The Trump administration has made Saudi Arabia and the United Arab Emirates the foundation of its anti‐Iran strategy. As a result, Washington, despite its avowed commitment to democracy, is supporting two authoritarian absolute monarchies. Riyadh recently distinguished itself by murdering and dismembering a journalistic critic in its own consulate.
Worse, however, the Saudis and Emiratis are proving to be the most disruptive, destabilizing forces in the Persian Gulf. Most disastrously, in 2015 they intervened in Yemen, turning that nation’s enduring internal strife into another front in the region’s dangerous sectarian struggle.
Their brutality has been ostentatious, bombing urban and civilian targets, including hospitals, markets, funerals, apartments, and more, and killing tens of thousands of non‐combatants. The UAE also maintained detention facilities utilizing torture, at which American personnel have been present, though supposedly not involved in illegal behavior. Amnesty International reported “detailed stories of detention at gunpoint, torture with electric shocks, waterboarding, hanging from the ceiling, sexual humiliation, prolonged solitary confinement, squalid conditions, inadequate food and water.”
Moreover, the “coalition” led by the UAE and Saudi Arabia, has been aiding America’s adversaries. Al Qaeda in the Arabian Peninsula (AQAP) is the most effective affiliate of the organization which downed the twin towers. The rebel Houthis dislike America but hate AQAP even more. However, the Saudi/Emirati assault has diverted the Houthis’ attention from dealing with America’s enemies. Chaos and conflict are ever the terrorists’ friends.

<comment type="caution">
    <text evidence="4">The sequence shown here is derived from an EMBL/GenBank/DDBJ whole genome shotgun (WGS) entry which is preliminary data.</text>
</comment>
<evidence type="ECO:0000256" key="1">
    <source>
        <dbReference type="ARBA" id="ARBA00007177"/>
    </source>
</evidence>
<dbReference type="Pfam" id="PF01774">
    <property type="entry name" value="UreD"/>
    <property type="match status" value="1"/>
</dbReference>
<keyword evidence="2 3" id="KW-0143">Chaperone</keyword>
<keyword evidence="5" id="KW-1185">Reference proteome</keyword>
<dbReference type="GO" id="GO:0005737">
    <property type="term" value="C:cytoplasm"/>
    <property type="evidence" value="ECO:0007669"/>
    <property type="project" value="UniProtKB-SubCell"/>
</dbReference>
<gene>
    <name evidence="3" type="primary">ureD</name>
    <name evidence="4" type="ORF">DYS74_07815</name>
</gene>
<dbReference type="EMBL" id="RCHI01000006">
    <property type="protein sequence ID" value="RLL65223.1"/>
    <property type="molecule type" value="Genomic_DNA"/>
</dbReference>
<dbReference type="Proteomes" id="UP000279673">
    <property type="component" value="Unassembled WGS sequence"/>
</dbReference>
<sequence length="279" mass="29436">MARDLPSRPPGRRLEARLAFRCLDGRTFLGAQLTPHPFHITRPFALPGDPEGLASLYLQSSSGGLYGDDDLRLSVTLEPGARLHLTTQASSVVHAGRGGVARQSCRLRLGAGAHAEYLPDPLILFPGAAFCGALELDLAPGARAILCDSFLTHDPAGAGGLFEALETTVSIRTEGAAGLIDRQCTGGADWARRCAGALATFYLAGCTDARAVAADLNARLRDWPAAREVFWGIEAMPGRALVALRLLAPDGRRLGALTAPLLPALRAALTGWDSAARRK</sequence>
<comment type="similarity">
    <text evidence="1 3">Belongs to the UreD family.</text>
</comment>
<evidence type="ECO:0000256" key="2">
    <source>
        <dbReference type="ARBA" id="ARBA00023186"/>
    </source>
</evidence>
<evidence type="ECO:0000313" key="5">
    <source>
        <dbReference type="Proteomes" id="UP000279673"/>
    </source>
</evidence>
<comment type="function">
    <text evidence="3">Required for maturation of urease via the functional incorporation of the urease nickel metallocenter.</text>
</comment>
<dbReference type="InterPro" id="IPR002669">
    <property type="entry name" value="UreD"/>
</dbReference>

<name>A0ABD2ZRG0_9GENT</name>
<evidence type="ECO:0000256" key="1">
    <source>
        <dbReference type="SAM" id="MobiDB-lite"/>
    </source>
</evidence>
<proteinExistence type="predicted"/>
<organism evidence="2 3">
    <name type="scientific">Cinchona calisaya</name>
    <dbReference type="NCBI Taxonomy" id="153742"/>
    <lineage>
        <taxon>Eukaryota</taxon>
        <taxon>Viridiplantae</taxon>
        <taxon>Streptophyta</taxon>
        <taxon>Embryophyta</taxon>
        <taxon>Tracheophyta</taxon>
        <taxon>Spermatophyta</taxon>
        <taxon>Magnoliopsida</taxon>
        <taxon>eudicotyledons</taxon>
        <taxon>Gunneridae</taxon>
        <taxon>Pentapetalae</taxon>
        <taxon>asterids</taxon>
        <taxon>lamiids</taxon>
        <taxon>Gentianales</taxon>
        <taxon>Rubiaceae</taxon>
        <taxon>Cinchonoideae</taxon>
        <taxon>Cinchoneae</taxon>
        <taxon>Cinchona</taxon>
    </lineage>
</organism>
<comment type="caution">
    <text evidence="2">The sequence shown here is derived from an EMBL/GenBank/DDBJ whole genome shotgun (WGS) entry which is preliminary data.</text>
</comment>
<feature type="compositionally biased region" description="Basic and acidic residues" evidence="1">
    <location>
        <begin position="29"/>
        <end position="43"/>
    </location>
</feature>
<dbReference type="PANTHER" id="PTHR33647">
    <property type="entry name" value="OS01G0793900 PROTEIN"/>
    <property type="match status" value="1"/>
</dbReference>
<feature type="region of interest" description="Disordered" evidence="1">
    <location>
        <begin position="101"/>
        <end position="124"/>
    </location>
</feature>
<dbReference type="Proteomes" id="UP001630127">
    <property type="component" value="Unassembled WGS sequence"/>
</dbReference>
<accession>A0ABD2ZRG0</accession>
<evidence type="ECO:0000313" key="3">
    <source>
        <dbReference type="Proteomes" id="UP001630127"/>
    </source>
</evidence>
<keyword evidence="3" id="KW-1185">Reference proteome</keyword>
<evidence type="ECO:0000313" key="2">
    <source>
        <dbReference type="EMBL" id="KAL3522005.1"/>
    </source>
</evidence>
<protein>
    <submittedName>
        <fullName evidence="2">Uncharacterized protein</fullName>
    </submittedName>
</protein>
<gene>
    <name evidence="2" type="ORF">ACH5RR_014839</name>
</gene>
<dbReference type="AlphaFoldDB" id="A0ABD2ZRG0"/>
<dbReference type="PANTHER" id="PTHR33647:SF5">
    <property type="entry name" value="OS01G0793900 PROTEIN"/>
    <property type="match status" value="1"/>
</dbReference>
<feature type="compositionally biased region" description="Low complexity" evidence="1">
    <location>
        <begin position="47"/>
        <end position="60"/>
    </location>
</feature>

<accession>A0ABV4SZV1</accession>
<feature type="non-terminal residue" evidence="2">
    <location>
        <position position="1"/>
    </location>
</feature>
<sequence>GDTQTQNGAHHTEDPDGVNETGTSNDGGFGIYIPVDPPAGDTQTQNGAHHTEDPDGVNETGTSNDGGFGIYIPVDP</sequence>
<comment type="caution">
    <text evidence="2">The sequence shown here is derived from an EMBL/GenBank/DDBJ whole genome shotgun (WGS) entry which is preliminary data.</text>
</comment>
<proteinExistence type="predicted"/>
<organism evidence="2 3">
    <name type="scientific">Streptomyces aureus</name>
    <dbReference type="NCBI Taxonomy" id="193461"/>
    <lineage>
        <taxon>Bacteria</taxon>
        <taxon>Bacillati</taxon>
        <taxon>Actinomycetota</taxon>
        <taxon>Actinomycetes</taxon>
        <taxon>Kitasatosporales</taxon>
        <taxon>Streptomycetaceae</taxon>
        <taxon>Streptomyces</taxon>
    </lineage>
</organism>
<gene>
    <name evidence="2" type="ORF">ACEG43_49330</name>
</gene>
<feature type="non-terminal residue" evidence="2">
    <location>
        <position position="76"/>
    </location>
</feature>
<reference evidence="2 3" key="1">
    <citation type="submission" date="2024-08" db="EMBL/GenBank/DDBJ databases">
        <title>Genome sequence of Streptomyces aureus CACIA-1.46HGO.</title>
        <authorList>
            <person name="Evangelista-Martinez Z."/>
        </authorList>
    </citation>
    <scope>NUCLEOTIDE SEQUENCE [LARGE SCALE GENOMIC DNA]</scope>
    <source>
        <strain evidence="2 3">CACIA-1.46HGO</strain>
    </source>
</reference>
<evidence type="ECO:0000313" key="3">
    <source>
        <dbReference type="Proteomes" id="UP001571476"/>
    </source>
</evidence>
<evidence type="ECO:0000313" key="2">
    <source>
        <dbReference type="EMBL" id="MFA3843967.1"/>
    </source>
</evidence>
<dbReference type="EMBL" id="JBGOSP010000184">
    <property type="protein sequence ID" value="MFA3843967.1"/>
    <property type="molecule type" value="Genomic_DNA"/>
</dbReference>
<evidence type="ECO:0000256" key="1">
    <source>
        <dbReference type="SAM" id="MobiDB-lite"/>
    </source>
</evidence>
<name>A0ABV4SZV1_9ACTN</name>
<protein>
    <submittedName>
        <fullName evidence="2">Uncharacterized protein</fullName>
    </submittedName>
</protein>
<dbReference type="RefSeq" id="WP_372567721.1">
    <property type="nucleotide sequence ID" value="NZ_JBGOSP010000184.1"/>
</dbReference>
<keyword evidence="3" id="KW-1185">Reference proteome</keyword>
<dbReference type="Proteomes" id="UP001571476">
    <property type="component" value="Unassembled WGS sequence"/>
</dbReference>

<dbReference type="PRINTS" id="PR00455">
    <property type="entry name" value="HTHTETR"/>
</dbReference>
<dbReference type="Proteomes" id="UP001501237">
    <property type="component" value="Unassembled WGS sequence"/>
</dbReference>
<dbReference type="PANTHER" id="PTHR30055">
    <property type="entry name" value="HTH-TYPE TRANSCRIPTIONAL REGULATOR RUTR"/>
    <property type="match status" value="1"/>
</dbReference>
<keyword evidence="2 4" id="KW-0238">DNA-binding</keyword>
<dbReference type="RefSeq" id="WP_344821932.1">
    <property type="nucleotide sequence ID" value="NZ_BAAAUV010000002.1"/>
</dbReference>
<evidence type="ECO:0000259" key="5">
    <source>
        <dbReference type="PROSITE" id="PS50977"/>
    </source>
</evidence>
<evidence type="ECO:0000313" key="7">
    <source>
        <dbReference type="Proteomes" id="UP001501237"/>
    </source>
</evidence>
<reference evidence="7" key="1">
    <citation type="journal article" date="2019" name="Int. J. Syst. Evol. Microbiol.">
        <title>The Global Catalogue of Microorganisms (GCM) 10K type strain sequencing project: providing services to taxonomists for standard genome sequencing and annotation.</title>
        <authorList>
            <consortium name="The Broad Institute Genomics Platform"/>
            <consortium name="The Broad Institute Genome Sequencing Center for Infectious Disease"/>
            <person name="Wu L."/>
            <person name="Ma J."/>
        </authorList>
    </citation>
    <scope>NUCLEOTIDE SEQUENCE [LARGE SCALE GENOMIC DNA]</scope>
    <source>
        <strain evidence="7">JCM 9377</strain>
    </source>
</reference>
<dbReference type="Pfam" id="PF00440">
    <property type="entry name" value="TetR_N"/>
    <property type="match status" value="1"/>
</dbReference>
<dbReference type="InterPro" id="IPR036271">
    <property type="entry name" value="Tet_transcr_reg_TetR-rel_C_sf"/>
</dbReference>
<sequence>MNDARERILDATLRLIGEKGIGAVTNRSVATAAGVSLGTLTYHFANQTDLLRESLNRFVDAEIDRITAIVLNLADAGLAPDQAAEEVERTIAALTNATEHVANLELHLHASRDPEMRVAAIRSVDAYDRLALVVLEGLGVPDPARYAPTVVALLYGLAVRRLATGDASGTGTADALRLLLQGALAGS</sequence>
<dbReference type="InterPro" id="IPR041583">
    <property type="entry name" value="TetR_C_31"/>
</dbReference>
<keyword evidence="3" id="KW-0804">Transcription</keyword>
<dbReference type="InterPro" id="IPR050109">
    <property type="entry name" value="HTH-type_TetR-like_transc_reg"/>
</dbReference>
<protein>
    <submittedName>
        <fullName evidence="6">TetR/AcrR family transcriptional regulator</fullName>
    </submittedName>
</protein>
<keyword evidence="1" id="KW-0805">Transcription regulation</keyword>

Worse, the Emiratis/Saudis, and the nominally legitimate government of President Abdrabbuh Mansur Hadi which they are supporting, have been aiding, arming, and recruiting radical jihadist groups, including AQAP. (Riyadh and Abu Dhabi also employ members of the Sudanese Janjaweed militia, known for its brutality.) Last year the Associated Press reported that the coalition paid and recruited AQAP members and “cut secret deals with al‐Qaida fighters, paying some to leave key cities and towns and letting others retreat with weapons, equipment and wads of looted cash.” Moreover, “Coalition‐backed militias actively recruit al‐Qaeda militants, or those who were recently members, because they’re considered exceptional fighters.”
Emirati money also went to the AQAP‐related Abu Abbas brigade, whose founder, Abu al‐Abbas, was labeled a terrorist by Washington. “The coalition is still supporting me,” declared al‐Abbas, even though his group launched a raid which freed Al Qaeda fighters from a local security facility. Salafist Adnan Rouzek runs a brutal force which operates under and is subsidized by President Hadi. Rouzek’s top aide is Al Qaeda and has been regularly seen with Al Qaeda officials; his group, explained AP, is “one of the main recruiters of al‐Qaeda fighters” in the city of Taiz. “In one case, a tribal mediator who brokered a deal between the Emiratis and al‐Qaeda even gave the extremists a farewell dinner.”